Kant & Categorical Imperatives: Crash Course Philosophy #35

Kant & Categorical Imperatives: Crash Course Philosophy #35


Crash Course Philosophy is brought to you
by Squarespace. Squarespace: share your passion with the world. I don’t know if you’ve noticed this, but all of our discussions about ethics so far have had one thing in common: God. Divine Command Theory, for example, argues that what’s good, and what’s not, are determined by a deity, whether that’s the God of Abraham, or a panoply of gods who come up with ethical rules by committee. And the Theory of Natural Law, as advanced by Thomas Aquinas, says that morality comes from us but only because we were made by God, who preloaded us with moral sensibilities. But many other thinkers have argued that humanity’s moral code doesn’t come from some supernatural force. 18th century German philosopher Immanuel Kant, for one, thought religion and morality were a terrible pairing, and if anything, the two should be kept apart. Instead, Kant argued, in order to determine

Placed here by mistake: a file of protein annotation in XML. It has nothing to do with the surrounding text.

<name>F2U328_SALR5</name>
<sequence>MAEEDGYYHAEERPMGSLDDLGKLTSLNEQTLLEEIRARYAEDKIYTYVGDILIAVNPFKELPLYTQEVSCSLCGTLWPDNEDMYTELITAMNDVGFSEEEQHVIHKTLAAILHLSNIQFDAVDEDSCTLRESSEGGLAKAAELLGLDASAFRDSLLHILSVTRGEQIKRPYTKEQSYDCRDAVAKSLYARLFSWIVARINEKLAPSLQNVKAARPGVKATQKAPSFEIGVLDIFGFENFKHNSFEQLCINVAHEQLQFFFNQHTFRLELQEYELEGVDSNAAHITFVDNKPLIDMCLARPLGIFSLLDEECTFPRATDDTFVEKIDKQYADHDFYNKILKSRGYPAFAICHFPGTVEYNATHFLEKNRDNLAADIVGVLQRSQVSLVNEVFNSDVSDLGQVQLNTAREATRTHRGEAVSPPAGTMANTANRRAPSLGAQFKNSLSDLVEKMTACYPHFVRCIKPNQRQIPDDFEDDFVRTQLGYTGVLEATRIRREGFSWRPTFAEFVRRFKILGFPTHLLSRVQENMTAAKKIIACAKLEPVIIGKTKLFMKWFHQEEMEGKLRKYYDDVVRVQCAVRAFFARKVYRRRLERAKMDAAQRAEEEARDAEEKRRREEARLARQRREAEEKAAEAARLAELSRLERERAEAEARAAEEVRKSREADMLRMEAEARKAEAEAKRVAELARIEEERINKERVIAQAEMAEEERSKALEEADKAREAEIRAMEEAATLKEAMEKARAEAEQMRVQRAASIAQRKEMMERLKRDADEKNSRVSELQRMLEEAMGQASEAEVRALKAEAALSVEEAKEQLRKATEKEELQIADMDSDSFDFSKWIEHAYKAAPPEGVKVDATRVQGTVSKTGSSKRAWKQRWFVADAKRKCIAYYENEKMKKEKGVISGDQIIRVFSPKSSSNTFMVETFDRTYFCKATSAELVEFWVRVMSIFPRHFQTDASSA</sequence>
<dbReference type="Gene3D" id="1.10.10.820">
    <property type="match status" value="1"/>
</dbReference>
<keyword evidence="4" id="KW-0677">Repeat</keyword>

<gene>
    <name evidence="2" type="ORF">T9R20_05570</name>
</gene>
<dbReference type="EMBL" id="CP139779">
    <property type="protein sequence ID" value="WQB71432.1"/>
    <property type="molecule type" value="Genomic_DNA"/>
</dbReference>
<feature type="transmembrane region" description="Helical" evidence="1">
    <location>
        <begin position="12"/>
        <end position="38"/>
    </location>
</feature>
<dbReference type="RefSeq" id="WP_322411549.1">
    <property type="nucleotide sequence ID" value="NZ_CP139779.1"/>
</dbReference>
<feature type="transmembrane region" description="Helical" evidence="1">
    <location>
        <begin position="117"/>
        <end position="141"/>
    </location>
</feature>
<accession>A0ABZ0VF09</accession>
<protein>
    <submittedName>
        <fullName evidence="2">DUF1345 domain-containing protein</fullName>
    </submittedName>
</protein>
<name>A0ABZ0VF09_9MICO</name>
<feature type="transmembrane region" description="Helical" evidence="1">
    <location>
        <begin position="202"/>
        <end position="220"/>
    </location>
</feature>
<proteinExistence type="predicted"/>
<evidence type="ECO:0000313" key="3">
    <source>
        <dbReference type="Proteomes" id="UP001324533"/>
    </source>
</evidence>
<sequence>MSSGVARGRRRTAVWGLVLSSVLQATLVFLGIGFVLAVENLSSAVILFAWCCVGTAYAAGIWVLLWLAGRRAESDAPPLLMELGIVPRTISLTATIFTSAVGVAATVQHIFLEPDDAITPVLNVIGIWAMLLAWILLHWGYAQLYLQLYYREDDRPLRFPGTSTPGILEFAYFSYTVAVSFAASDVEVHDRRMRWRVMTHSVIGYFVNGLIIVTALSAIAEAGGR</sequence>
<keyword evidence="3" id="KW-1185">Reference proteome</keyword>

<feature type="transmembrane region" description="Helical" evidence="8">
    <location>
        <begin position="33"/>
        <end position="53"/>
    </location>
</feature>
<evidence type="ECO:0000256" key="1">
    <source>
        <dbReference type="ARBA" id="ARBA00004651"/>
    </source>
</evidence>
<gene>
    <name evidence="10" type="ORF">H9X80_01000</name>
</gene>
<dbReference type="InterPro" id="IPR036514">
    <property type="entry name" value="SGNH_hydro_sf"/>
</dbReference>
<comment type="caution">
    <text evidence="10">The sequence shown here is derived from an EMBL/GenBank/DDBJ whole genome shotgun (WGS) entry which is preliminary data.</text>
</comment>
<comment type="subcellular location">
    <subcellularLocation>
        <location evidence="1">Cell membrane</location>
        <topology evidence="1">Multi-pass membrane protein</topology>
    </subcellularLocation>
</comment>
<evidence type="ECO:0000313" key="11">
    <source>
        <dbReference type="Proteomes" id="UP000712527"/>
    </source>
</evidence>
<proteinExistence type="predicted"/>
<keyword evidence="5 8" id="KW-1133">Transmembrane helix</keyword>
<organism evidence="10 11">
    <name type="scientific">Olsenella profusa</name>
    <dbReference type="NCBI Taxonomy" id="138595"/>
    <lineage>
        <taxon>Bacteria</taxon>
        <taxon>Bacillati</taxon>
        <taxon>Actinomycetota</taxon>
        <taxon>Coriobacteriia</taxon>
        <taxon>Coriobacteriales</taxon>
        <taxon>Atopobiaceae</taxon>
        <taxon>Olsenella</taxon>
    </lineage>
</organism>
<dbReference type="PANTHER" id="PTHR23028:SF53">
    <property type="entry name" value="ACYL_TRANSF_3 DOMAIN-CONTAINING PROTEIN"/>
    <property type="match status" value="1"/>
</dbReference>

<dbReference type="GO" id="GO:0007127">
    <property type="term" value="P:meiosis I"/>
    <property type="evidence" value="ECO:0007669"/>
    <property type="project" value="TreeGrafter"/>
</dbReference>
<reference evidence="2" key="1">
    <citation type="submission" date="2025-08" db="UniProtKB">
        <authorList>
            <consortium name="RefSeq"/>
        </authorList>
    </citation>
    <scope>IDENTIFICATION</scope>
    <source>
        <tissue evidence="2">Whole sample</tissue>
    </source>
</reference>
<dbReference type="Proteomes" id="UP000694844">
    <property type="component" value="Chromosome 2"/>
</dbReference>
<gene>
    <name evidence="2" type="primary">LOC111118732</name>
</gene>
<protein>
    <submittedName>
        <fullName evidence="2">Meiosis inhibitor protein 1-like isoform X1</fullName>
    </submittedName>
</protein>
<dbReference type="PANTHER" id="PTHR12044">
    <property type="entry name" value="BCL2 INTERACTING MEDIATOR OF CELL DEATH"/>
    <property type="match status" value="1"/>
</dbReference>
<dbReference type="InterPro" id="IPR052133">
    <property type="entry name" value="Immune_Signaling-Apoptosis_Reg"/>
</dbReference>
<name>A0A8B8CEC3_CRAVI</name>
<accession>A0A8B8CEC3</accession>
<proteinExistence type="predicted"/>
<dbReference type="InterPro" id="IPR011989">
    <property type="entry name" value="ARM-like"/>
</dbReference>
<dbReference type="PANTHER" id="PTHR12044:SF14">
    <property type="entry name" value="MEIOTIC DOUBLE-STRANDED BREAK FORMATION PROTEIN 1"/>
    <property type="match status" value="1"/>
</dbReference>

what’s right, you have to use reason. And a sense of consideration for other people. And – at least the way I’m teaching it
today – chom-choms. [Theme Music] Kant took morality pretty seriously, and he thought we should, too – all of us – regardless of our religious beliefs, or lack thereof. Because, he knew that if we look to religion for our morality, we’re not all going to get the same answer. But he thought morality was a constant, in
an almost mathematical sense. Two plus two equals four, whether you’re
a Christian, Buddhist, or atheist. And for Kant, the same went for moral truths. But he made a distinction between the things we ought to do morally, and the things we ought to do for other, non-moral reasons. He pointed out that, most of the time, whether or not we ought to do something isn’t really a moral choice – instead, it’s just contingent on our desires. Like, if your desire is to get money, then
you ought to get a job. If your desire is get an A in class, then
you ought to study. Kant called these if-then statements hypothetical
imperatives. They’re commands that you should follow
if you want something. But hypothetical imperatives are about prudence,
rather than morality. So, if you don’t want money, you can always
choose not to work. And if you don’t care about getting a good
grade, studying becomes totally optional! It’d be a terrible option, in my opinion
as an educator, but still: optional. But Kant viewed morality not in terms of hypothetical imperatives, but through what he called categorical imperatives. These are commands you must follow, regardless